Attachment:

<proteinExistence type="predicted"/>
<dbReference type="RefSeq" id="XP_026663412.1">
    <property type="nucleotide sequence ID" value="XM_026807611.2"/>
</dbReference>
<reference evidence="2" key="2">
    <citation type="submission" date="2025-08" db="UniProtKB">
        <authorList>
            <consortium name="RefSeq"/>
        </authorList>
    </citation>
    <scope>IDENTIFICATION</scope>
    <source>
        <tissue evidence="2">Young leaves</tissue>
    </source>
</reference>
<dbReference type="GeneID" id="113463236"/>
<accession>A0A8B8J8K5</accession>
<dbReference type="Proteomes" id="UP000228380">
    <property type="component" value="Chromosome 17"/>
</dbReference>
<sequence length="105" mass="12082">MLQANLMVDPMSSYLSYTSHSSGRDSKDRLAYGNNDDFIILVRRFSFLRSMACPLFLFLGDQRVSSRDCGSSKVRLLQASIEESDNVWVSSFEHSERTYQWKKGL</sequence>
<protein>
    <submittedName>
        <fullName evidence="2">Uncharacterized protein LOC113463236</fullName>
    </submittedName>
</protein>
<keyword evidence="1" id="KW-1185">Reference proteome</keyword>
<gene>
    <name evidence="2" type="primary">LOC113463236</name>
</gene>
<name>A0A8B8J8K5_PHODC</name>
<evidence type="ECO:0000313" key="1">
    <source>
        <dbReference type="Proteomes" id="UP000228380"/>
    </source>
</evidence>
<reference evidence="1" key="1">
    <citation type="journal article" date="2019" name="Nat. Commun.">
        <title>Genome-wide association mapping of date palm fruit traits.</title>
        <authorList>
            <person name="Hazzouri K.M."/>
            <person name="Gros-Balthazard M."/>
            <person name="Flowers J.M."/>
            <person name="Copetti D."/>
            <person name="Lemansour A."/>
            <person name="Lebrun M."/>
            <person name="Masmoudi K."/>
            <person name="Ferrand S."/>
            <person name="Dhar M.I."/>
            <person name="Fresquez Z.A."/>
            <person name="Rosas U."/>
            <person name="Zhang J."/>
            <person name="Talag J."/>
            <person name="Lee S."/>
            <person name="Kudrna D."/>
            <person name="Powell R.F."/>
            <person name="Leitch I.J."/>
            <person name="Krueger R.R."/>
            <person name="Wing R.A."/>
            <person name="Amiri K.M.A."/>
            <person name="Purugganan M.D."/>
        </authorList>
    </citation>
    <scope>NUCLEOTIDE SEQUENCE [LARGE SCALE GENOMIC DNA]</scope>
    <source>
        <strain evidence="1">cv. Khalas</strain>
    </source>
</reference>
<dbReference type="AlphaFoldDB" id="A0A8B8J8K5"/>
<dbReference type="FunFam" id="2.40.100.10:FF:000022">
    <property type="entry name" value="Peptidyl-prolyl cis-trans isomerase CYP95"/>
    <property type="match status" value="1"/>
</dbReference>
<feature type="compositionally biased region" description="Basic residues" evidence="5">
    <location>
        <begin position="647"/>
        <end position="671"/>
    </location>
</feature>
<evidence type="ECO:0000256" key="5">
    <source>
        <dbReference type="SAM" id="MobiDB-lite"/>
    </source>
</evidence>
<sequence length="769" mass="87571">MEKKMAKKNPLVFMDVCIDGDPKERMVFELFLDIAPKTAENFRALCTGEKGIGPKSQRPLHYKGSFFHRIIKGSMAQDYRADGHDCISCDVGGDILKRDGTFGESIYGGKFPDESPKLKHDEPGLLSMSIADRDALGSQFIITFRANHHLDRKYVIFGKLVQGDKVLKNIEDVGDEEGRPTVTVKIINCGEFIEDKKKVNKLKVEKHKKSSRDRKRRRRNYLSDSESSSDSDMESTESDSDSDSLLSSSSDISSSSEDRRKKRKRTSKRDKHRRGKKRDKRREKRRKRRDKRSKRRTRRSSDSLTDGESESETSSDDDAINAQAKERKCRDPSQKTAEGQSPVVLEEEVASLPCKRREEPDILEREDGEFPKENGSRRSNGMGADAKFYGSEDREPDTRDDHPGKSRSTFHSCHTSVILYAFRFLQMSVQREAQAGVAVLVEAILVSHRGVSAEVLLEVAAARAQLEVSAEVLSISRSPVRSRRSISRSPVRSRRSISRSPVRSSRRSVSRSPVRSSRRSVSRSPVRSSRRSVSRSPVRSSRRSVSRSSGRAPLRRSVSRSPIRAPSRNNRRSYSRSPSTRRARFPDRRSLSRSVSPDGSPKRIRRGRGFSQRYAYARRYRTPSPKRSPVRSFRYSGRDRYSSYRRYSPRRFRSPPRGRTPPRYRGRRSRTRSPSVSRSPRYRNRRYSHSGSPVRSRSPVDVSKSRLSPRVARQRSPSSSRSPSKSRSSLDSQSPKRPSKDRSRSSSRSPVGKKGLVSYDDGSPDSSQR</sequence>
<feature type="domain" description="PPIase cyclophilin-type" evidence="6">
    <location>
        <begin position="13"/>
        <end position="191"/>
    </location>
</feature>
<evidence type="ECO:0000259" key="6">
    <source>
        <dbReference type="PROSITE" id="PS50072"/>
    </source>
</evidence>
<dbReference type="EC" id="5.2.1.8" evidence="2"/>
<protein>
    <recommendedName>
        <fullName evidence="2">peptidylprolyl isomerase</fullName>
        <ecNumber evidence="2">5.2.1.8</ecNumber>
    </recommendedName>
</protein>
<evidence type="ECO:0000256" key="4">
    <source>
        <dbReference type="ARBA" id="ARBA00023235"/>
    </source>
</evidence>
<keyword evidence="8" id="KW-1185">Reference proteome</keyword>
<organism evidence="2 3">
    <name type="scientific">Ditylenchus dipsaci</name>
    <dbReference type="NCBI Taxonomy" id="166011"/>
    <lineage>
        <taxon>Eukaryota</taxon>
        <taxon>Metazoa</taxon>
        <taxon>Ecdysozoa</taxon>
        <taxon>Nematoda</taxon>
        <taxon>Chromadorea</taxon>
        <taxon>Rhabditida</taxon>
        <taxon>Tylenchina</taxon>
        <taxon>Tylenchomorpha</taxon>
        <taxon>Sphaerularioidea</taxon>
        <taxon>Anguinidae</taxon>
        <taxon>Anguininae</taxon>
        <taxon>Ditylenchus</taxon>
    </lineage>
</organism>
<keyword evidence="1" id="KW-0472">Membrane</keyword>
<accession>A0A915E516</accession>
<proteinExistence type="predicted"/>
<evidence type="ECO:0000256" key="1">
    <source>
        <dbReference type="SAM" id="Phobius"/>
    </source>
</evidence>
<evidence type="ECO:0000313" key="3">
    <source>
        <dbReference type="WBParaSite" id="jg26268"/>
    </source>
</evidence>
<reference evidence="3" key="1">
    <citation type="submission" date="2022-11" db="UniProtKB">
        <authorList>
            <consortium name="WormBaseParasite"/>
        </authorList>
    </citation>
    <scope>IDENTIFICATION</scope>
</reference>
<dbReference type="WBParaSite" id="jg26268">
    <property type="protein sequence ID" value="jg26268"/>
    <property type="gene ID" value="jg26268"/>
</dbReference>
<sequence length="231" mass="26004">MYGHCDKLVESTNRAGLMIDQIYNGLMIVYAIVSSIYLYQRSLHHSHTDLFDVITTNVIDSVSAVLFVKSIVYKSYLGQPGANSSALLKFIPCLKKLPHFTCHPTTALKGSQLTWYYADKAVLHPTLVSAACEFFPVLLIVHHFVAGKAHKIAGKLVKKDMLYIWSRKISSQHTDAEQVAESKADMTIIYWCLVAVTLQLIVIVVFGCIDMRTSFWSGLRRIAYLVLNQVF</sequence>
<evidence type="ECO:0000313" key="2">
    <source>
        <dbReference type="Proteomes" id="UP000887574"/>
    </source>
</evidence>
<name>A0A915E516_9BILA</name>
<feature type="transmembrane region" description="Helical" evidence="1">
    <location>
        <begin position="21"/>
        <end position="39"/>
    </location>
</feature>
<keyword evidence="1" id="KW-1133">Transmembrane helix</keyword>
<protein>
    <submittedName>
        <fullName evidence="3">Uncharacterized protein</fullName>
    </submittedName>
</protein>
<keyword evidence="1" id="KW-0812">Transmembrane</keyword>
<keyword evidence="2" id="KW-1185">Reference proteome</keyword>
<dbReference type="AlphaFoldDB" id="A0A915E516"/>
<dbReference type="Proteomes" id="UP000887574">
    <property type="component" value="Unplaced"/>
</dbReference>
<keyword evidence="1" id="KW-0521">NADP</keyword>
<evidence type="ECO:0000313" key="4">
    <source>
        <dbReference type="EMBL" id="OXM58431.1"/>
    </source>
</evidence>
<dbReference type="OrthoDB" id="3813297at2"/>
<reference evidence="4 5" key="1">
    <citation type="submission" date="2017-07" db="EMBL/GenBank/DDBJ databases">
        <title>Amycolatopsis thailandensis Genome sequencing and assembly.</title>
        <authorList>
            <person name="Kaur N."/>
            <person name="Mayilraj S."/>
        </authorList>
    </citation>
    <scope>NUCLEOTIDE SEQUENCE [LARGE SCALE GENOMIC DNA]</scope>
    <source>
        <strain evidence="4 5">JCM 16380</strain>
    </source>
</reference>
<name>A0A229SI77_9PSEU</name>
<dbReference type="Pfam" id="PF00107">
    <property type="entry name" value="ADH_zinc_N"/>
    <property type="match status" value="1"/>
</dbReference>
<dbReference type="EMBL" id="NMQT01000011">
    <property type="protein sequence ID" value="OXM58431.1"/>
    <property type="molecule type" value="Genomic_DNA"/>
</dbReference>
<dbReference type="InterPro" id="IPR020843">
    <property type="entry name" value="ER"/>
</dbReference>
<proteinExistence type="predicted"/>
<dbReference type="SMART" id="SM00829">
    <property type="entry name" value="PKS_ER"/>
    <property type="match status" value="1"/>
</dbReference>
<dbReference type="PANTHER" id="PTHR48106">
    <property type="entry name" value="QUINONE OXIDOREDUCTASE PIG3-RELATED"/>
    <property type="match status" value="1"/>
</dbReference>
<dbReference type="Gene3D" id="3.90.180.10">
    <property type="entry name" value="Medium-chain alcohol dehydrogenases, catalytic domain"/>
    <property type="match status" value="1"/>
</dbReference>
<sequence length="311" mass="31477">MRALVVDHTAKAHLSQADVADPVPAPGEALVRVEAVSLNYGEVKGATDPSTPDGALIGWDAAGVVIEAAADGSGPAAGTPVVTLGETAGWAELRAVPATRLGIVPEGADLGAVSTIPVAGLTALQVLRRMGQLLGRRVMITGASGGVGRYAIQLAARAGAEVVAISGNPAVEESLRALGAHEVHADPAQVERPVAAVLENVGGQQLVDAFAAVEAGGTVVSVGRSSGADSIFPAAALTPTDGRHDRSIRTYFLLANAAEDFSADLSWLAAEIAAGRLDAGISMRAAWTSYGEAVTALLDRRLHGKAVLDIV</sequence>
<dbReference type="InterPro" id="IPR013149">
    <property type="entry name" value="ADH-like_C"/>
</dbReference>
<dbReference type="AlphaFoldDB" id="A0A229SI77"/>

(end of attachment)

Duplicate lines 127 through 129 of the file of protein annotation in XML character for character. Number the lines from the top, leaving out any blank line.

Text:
</organism>
<keyword evidence="1" id="KW-0472">Membrane</keyword>
<accession>A0A915E516</accession>